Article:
Want Tens of Thousands of Content-Hungry Publishers Feeding on You? By Star Lawrence

You almost have to stay up all night to stay ahead of the new wrinkles creasing the Internet.

First came blogging and the chance to carry Google ads and maybe get a pence or two back at some point. A woman called me the other day and exclaimed that she had just made 50 cents on AdSense.

Now, several sites have sprung up to spread your blog entries around – at no compensation to you, of course – and supposedly increase your cachet in the blogosphere.

For this “service,” these entrepreneurs either sell ads of their own or charge users and keep the money for themselves.

Notice that the writer–the creative, the idea generator and implementer–is not exactly the centerpiece of this?

One such enterprise, ezinearticles.com, invites you to “Submit Your Articles Where Tens of Thousands of Content-Hungry Ezine Publishers Feed.” Is it me, or does the verb “feed” give you the jeebs? Why am I thinking of piranhas stripping a cow?

The owner of this site, Christopher Knight, seemed pretty indignant when I emailed asking if the writers got paid. Apparently, they get paid in honor. I have never seen a recipe for cooking and eating honor!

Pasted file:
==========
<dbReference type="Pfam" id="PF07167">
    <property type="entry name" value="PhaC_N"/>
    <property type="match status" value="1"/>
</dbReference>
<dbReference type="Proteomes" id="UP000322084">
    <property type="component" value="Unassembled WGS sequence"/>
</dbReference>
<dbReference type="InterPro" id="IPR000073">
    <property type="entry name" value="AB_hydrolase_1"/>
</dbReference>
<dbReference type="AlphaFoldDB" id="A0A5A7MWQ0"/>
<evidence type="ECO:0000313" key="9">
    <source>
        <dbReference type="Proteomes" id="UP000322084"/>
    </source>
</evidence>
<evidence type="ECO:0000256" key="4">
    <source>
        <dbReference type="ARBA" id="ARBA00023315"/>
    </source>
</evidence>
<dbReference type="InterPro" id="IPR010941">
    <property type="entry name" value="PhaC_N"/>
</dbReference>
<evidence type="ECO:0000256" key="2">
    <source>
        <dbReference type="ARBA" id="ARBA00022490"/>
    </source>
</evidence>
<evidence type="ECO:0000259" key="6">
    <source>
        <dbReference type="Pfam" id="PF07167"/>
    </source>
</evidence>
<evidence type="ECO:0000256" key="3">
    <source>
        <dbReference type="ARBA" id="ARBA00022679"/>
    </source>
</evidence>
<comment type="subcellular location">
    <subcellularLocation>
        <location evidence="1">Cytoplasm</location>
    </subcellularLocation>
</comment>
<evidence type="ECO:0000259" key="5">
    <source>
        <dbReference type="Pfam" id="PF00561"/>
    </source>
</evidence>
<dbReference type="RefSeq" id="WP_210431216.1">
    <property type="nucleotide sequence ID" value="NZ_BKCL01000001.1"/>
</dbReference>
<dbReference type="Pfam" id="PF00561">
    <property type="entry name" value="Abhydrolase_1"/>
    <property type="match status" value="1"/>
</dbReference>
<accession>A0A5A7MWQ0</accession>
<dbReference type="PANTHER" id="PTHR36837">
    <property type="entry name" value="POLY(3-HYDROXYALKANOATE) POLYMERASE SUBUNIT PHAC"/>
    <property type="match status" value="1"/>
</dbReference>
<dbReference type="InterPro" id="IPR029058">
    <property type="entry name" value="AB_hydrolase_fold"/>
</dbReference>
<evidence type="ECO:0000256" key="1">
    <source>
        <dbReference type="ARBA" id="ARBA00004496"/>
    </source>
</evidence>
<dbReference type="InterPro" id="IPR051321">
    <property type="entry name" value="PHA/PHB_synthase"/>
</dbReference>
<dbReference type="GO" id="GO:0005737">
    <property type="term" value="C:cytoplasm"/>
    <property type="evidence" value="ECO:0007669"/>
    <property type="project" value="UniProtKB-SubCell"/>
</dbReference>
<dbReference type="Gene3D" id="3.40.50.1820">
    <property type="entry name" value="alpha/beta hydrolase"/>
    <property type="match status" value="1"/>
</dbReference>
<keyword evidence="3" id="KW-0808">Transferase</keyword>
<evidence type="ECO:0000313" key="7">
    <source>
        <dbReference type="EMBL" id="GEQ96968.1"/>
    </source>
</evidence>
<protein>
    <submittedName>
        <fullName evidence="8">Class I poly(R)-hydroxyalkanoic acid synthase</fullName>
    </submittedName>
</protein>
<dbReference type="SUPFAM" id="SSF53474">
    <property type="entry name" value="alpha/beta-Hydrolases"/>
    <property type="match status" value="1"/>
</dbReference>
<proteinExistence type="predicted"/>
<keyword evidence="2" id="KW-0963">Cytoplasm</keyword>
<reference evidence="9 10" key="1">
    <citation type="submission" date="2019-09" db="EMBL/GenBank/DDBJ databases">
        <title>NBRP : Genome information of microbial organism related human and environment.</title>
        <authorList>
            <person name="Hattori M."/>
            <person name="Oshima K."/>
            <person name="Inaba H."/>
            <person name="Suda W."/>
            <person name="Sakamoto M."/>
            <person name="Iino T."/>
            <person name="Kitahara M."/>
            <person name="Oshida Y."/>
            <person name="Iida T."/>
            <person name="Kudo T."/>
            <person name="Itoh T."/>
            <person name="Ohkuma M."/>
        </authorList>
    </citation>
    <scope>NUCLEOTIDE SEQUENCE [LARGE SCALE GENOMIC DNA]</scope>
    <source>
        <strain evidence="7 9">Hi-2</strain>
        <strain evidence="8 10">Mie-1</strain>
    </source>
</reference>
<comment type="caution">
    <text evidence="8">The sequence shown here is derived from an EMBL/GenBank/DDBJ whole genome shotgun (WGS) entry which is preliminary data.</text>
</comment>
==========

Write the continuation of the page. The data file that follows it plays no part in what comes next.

His materials say having your work picked up gratis will boost your credibility, bring waves of traffic to your website, make you an instant expert, make you more trusted as an authority (“I see that guy everywhere, he must be brilliant!”). You might also be able to talk the ezines that use you into free ads, he writes. And your articles (a few words anyway) will be on his site where more than a million people a month will cruise by.

Well, if our articles are bringing people to his website, he should be paying us. And not in honor, either.

This “you will get exposure” thing is getting old.

Check out another site, blogburst.com. This one is sending out blog entries to newspapers. Naturally, the writer is not being compensated except in those precious intangibles – love and honor. But think about it. If the paper prints the name of the blog and an online user of that paper links over, he or she is leaving the original paper. How could that be good for that paper?

As the company